DQN and MCTS (+ NNs) are algorithms of two distinct RL flavors:
- DQN is model-free RL: it's able to learn the value of actions without having access to the underlying MDP (i.e. environment's model), so that you can later retrieve a ($\epsilon$-greedy) policy.
- MCTS is a planning technique in model-based RL. You can use it only if you have access to the model of the MDP (or to a learned approximation). Having the true model is quite beneficial, because you can plan in advance meaning that you can reason about which action is the best by seeing what would happen in the future.
DQN is able to do a 1-step lookahead in the future by looking at the action-value of the next state-action pair, i.e. $Q(s',a')$ - there are also extensions to $n$-step learning, anyway $n$ is relatively small (because that whould increase variance a lot) - instead MCTS can explore the full tree of interaction (where you have all the possible state-action combinations) until termination of the episode. Indeed, exploring the full tree is always impractical and MCTS does this in a randomized fashion (thus the name Monte Carlo) to approximate the value.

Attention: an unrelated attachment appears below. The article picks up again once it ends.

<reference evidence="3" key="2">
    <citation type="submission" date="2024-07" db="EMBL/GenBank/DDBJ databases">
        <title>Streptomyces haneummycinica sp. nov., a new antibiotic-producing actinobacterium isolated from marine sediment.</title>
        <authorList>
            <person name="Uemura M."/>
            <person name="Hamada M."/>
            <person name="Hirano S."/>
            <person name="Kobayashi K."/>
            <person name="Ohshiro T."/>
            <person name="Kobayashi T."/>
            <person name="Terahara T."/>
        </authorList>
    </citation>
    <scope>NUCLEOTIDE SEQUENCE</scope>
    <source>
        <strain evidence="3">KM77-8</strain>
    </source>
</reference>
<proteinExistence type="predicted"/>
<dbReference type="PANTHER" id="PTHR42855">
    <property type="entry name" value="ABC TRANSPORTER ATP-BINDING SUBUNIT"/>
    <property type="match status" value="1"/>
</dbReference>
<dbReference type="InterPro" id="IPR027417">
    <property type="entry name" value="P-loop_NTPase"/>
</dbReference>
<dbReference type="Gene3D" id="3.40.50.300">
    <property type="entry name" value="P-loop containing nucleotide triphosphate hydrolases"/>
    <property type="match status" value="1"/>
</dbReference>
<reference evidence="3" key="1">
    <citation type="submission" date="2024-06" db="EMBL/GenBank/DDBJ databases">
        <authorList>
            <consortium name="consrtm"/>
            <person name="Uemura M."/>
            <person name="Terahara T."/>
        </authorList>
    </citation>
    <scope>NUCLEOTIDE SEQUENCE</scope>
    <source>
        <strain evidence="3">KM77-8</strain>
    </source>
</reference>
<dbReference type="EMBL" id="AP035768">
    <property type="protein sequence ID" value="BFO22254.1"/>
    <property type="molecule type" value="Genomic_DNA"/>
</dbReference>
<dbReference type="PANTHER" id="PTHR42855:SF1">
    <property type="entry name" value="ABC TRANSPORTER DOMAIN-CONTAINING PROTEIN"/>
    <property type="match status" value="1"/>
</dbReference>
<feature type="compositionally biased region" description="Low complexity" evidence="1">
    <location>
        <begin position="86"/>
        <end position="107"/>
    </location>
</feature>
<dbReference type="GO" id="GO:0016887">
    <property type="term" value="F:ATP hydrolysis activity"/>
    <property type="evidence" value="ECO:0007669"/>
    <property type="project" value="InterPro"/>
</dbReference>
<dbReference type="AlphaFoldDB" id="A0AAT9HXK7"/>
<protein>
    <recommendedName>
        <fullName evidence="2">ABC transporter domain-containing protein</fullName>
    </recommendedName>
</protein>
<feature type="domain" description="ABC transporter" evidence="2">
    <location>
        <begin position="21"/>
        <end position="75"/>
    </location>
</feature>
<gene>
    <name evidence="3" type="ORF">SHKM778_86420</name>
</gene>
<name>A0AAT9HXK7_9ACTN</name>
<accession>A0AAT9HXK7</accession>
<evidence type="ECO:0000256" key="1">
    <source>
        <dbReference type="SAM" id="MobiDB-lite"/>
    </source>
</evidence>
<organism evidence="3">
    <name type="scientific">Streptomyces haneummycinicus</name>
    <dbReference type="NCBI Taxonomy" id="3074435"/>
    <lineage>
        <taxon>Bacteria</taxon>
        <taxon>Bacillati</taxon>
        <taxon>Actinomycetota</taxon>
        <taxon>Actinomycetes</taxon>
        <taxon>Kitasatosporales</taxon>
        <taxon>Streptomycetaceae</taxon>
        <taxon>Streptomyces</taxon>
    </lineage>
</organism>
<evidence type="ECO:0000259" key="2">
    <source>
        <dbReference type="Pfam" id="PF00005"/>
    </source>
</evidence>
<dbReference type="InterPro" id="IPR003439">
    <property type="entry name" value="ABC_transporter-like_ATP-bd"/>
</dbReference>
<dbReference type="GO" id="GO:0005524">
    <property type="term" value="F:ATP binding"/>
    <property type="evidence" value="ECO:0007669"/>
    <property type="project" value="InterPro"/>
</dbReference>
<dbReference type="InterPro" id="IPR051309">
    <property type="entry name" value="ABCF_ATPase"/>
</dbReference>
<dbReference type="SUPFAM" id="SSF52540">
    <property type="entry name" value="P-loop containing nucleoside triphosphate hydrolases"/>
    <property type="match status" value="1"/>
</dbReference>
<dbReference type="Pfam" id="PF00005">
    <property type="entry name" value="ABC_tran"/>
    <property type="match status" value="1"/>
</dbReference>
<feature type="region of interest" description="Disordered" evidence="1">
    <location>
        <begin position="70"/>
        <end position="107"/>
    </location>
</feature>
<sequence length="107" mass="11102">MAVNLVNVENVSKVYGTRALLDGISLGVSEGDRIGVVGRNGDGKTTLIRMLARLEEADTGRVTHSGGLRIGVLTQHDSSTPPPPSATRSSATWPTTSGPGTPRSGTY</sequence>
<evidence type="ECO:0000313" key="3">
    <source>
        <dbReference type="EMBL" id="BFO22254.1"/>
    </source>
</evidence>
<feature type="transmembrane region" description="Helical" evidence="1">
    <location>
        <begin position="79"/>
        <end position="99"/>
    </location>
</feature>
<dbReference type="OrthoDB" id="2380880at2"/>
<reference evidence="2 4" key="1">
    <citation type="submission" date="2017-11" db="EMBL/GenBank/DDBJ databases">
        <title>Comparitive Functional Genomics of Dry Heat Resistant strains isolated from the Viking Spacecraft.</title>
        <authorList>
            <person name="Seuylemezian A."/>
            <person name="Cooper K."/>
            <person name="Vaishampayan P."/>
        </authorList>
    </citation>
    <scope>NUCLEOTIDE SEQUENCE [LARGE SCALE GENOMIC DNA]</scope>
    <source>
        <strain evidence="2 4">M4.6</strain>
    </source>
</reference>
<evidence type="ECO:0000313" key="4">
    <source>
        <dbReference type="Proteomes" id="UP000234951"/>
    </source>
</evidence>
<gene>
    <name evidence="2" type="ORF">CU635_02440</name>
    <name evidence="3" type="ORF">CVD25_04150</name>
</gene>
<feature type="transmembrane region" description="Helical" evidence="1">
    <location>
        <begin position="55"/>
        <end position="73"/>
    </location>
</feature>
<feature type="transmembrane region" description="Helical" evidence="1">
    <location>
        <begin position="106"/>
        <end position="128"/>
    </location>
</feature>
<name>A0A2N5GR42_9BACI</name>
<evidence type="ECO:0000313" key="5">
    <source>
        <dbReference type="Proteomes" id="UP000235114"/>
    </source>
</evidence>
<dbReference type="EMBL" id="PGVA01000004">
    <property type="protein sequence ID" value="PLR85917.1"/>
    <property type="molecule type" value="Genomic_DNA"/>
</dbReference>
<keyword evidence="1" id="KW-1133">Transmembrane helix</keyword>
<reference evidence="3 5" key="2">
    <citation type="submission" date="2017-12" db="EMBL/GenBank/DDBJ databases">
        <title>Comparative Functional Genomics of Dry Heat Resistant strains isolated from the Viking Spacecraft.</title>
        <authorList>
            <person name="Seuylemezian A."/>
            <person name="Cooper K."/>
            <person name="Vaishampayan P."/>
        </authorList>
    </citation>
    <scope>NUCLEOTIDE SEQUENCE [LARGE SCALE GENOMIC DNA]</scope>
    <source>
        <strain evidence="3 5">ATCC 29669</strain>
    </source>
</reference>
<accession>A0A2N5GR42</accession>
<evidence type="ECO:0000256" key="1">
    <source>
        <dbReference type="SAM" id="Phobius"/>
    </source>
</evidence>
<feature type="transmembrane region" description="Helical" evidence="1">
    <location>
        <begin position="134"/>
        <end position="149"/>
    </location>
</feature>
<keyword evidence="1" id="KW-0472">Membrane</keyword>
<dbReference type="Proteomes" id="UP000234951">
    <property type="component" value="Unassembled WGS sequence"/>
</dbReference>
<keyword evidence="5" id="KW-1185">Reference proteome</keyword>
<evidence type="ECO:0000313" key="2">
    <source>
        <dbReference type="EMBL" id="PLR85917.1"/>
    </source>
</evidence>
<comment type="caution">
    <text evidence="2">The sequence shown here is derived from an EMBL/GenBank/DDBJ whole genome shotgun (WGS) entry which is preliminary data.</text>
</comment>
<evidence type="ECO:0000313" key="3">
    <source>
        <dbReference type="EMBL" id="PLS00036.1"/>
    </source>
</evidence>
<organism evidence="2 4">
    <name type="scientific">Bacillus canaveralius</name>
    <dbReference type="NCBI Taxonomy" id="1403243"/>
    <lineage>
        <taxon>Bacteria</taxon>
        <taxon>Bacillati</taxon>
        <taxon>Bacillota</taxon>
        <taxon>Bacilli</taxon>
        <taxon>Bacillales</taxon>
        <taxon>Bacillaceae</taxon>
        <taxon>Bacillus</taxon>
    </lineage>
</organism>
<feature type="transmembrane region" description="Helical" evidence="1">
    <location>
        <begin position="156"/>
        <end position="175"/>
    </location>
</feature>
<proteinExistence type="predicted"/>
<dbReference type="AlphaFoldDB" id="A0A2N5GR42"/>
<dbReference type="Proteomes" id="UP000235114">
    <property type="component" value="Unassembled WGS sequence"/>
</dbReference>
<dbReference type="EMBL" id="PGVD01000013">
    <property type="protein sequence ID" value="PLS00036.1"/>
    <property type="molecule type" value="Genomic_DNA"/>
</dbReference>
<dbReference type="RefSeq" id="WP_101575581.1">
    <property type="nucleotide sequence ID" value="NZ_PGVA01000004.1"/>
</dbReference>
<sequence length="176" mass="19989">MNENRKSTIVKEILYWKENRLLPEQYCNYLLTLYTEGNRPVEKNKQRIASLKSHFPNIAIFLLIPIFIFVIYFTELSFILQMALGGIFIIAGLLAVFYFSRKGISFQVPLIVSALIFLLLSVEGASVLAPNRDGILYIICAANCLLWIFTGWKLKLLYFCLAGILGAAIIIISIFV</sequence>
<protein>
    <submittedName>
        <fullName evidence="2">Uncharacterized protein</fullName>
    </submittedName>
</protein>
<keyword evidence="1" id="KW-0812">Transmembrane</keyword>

AlphaGo/Zero uses also a value network to provide a further estimate of the next state value, $V(s')$, which is combined with the classical notion of value provided by MCTS itself, then it has also a policy network that is learned to predict the actions found useful by MCTS.
My current theory is that Deep Q Learning approaches require dense reward environments and games like chess don't really place emphasis on mid game rewards.
Partially true, I mean exploration technique and reward shaping can help with sparse rewards, but the point is that having access to the underlying model makes everything easier to learn. Consider that DQN has to implicitly learn the model (actually it learns an association between state-action and value), and after learning it cannot change its beliefs if the state distribution shifts for example. Instead, MCTS can even adapt to changing distributions because you plan your action in advance, so without experiencing the actual environment.
My question is why didn't the Alpha zero team use a deep Q learning approach if it is capable of building complex representations of the state.
Their value network can, in principle, learn complex representations of the state too. It is used as a heuristic to improve the search of MCTS. In principle, I think is possibile to use a Q-network too but one has to change the heuristic that MCTS follows to judge actions which guides the exploration of the game tree.